The next few strokes of handle 18 cause cam follower 124 to move in a clockwise direction, i.e. lower portion 134 thereof is cammed to the left. This action moves the tucker blade 138 upwardly to a position out of contact with the toweling which is of course now being fed through the nip defined by rollers 12 and 14. Gears and cams will continue to rotate with each lever stroke until depression 100 becomes aligned with the upper end 102 of follower member 52. Since follower member 52 is connected by spring 54 to activator pin 48 projecting from sensing arm 42 and the sensing arm has now been displaced to a generally vertical condition, the reduced end portion 102 of follower member 52 will enter into depression 100 of cam element 98. The same movement causes portion 144 of follower member 52 to displace the upstanding leg of pawl 86 to the right to disengage same from the ratchet. Thus, additional manipulation of handle 18 and the consequent stroking of trigger element 72 will not cause further advancement of ratchet 82 until the reserve dispensing roll becomes small enough to fall off the support, initiating another cycle of the transfer mechanism.
FIG. 13 illustrates an alternative form of follower member - cam element combination that may be employed, these parts being identified by reference numerals 52' and 98' respectively. Cam element 98' projects outwardly from gear 92 as was previously described with reference to cam element 98 above. Cam element 98' differs in configuration from cam element 98, however, in that it includes a ramp 160 leading to a bevelled notch 162. The upper portion of the ramp terminates about midway the bevelled surface 164 of the notch. Follower member 52' corresponds in all respects to follower member 52 except at the upper portion thereof, which is the only portion of the follower member illustrated in FIG. 13. The upper portion of follower member 52' is thinner, thus making it more flexible, and terminates with a projecting finger 166.
Although the device of the present invention is intended to function upon automatic displacement of the primary roll, it is possible that an attendant may open a cabinet, discover a roll is nearing the point where it would fall to the bottom of the cabinet, and would want to change the roll immediately rather than come back a short time later. The attendant will physically drop the roll into the bottom of the cabinet and install a new parent roll. When this is done, the sensing arm would move forward at the dropping of the stub roll and would be immediately returned to the back of the cabinet by the installation of the full roll. The follower member 52 would drop out of the depression 100 in the cam element 98 when this occurred but because no paper was dispensed during the time it was disengaged from the cam it would immediately return to the depression 100 when the new roll was reinstalled; hence, the mechanism would not sense this exchange of paper and would continue "waiting" for a roll to drop, thus, an automatic transfer would not take place.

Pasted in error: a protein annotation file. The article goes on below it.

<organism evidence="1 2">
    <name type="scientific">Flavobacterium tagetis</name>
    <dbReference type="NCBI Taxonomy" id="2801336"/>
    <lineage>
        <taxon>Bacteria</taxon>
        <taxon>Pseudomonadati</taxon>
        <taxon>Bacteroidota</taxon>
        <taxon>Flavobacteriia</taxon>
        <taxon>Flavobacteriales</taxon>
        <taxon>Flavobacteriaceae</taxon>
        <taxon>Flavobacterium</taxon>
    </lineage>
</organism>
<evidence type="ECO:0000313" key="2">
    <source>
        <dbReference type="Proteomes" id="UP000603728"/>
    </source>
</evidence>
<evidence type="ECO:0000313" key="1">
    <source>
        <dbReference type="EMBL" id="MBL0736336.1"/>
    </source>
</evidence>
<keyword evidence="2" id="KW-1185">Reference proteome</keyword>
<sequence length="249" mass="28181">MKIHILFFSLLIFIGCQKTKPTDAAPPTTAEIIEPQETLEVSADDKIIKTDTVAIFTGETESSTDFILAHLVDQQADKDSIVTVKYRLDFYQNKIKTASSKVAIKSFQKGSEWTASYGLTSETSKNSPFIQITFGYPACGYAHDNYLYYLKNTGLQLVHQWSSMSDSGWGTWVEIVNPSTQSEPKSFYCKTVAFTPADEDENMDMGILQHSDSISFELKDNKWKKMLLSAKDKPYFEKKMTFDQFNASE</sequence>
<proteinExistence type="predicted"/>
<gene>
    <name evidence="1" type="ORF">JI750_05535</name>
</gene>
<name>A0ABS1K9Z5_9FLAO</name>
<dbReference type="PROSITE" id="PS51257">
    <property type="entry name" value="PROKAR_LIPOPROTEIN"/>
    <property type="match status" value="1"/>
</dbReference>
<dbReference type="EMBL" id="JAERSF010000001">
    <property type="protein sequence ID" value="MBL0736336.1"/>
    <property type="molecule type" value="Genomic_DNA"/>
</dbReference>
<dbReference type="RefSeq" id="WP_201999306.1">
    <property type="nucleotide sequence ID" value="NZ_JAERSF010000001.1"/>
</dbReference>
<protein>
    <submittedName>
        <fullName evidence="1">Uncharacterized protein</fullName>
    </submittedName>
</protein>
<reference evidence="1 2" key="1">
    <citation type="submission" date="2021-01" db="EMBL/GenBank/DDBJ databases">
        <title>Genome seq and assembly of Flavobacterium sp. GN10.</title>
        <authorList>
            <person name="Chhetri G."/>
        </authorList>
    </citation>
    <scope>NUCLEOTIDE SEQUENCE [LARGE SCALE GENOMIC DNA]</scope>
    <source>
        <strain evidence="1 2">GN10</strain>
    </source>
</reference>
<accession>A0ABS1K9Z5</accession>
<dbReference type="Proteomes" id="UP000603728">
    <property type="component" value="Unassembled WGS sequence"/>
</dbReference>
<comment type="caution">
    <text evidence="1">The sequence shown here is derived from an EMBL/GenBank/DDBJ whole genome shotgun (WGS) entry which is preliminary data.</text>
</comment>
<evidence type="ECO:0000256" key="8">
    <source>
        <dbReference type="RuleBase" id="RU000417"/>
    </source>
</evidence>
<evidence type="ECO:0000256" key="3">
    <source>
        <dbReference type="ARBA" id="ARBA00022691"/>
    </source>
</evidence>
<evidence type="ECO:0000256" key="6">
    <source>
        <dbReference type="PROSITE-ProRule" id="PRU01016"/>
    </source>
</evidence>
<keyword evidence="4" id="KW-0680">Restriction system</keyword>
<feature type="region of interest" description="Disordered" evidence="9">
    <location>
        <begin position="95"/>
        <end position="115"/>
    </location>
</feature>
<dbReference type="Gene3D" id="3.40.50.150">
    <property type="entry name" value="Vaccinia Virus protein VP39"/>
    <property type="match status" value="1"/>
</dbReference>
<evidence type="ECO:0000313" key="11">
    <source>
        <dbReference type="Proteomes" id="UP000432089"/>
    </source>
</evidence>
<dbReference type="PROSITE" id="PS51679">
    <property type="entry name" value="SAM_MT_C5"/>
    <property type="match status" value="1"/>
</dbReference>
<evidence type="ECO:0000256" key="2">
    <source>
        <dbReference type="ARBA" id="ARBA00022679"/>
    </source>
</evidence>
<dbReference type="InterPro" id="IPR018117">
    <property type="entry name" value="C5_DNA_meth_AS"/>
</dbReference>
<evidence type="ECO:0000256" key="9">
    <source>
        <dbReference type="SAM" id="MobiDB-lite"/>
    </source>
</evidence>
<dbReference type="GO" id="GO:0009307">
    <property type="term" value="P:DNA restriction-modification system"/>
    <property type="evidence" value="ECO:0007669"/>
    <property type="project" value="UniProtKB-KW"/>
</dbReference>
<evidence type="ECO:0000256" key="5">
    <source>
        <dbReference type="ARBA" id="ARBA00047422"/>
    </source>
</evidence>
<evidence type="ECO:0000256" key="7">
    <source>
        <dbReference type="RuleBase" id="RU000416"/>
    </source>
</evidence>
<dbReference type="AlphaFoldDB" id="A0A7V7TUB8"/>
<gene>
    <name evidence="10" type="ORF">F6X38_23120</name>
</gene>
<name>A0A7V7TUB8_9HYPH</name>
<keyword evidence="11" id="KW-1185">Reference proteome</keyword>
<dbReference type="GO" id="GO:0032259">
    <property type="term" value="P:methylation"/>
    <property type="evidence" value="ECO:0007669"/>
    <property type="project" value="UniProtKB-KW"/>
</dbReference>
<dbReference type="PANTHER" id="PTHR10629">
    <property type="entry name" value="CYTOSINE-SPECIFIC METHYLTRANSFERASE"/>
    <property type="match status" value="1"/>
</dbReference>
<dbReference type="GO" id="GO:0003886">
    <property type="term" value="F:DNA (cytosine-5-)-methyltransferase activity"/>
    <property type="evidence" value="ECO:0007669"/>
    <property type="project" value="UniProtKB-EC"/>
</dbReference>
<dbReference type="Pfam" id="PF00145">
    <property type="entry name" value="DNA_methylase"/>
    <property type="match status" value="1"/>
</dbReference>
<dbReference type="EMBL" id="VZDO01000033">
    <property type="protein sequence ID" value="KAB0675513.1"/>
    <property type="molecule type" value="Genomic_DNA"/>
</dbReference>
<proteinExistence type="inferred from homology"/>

The arrangement of follower member 52' and cam element 98' will solve this problem. When the terminal end of follower member 52' is approached by notch 162, the finger 166, which rides over cam element 98' as the end of follower member 52' engages the circular cam surface thereof, will ride upwardly on ramp 160, causing the follower member to be sprung outward. When the notch 162 of the cam element 98' becomes aligned with the follower member 52', the end of the follower member is urged into the pocket by spring 54 just as it was in the design first described above. However, at this time, the follower member is displaced from its natural position by the ramp 160 just described. When the stub roll drops and the sensing arm comes forward, the follower member 52' comes out of the notch 162. At this time, the end of the finger 166 drops off the ramp 160 and the stresses in the material cause the follower member to return to its normal position. When the sensing arm 42 returns to the rear of the cabinet, the follower member approaches the external cam, the end of the finger 166 will now come in contact with the bottom of the notch 162, holding the follower member out at approximately the same position as before the follower member dropped into the pocket; hence the pawl 86 of the trigger element 72 will be able to contact the ratchet 82 and the mechanism will advance whenever paper is dispensed. Thus, an automatic transfer can be accomplished even tough no paper was dispensed during the time the sensing arm 42 was forward and the follower member 52' was out of engagement with the cam element 98'.
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|U.S. Classification||226/91, 226/127, 226/110, 242/560.1, 242/564.4|